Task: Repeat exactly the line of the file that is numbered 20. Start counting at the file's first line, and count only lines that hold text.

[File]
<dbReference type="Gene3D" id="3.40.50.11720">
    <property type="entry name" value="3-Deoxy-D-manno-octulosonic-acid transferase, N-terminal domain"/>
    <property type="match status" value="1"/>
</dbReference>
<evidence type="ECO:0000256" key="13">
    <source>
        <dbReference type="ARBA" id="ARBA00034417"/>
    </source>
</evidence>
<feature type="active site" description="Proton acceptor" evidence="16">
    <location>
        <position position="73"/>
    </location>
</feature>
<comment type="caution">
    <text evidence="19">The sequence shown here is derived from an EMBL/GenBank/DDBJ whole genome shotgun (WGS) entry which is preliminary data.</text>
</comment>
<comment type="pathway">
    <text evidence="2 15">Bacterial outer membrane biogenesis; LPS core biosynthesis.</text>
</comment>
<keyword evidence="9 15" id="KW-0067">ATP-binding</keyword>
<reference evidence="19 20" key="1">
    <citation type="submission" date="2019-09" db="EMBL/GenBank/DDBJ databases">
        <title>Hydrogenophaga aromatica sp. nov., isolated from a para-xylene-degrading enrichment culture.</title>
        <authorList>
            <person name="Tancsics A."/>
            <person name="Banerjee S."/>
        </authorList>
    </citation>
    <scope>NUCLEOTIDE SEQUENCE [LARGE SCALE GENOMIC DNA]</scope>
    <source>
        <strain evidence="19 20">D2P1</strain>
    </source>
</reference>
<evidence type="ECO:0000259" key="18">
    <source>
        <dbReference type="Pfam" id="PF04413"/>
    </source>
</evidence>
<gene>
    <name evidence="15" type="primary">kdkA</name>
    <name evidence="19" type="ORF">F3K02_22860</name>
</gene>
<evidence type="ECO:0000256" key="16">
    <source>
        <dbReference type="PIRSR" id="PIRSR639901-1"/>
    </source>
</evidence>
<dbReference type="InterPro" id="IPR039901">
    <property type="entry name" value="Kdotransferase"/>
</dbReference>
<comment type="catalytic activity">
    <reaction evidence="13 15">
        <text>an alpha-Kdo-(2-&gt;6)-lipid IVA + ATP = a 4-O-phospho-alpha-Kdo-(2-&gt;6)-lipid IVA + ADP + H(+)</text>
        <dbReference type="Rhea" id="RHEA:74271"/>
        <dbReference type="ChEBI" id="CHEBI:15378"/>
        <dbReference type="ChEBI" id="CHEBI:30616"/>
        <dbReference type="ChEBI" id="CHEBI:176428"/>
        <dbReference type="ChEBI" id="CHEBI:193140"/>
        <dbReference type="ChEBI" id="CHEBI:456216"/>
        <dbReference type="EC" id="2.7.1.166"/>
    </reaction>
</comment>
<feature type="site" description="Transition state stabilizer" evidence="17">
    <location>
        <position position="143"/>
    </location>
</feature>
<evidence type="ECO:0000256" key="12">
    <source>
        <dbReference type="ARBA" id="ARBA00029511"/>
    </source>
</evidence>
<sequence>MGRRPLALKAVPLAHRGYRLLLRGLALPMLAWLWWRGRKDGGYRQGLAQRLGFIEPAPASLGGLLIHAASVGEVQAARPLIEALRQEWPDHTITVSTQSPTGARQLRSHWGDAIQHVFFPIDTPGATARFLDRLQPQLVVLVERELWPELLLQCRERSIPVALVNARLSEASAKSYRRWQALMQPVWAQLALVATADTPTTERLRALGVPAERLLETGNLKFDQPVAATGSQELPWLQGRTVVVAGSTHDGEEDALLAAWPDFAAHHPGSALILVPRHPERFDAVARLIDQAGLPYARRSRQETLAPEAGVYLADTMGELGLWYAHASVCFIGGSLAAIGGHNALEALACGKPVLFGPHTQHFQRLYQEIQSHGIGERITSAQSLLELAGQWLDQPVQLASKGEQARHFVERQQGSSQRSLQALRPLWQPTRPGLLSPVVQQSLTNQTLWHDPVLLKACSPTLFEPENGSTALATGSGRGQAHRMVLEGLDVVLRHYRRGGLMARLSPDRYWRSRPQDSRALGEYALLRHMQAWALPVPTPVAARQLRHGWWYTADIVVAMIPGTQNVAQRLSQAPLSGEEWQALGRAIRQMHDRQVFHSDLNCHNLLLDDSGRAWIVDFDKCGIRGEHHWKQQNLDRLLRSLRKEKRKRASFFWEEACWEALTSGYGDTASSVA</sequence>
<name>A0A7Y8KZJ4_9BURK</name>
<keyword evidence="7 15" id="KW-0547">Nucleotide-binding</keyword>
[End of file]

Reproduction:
</comment>